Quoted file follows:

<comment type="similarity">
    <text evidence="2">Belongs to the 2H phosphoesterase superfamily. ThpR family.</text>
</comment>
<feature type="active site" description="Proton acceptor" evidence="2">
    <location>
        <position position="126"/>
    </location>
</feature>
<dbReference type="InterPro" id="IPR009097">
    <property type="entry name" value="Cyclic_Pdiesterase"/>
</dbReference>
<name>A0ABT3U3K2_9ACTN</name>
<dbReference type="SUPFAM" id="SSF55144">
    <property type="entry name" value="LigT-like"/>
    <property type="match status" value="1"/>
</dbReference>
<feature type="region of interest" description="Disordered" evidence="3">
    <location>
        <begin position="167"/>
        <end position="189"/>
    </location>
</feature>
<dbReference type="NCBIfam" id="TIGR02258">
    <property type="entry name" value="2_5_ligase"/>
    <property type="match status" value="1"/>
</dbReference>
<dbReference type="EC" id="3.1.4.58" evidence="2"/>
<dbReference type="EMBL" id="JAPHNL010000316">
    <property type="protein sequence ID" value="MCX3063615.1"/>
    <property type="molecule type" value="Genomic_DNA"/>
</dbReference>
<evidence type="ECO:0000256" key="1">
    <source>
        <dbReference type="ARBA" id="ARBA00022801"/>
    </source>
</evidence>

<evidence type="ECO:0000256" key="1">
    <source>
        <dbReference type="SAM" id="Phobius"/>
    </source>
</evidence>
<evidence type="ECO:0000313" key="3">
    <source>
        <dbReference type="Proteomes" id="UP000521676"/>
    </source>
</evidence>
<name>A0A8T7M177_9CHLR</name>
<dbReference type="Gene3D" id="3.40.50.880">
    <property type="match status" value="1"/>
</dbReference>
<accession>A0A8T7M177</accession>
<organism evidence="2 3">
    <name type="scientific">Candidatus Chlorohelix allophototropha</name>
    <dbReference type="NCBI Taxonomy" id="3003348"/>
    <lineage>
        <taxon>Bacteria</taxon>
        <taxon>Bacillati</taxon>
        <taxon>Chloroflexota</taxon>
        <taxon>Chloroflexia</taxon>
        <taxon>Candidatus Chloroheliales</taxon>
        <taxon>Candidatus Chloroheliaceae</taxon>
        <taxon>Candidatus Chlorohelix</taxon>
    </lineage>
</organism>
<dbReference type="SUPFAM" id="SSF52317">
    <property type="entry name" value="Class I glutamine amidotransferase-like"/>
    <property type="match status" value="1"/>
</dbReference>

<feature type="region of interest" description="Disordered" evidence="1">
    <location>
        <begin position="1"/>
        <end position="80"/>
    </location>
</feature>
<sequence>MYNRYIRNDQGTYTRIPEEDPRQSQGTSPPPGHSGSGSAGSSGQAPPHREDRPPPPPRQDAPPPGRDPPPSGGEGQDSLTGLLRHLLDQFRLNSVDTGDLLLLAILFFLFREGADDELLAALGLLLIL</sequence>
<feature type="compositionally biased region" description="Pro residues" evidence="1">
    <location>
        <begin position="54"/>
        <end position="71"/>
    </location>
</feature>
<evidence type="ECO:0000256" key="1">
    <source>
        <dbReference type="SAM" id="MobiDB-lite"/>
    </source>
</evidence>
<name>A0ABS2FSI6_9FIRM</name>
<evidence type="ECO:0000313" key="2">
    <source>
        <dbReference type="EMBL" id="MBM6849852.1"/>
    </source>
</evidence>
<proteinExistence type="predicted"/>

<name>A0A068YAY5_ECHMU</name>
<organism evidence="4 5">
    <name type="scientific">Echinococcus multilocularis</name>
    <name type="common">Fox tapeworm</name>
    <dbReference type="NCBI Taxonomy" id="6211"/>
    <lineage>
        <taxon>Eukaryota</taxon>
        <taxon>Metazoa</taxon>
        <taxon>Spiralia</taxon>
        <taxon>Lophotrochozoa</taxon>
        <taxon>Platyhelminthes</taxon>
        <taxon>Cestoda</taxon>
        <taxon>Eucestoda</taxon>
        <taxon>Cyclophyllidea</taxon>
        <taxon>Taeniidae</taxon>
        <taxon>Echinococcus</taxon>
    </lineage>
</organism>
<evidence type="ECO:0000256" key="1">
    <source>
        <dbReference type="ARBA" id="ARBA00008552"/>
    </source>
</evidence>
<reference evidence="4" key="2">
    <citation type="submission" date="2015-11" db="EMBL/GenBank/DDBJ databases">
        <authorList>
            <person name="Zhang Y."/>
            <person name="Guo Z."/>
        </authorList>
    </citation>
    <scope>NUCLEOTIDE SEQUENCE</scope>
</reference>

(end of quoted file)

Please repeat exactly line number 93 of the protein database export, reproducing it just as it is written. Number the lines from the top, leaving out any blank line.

<proteinExistence type="predicted"/>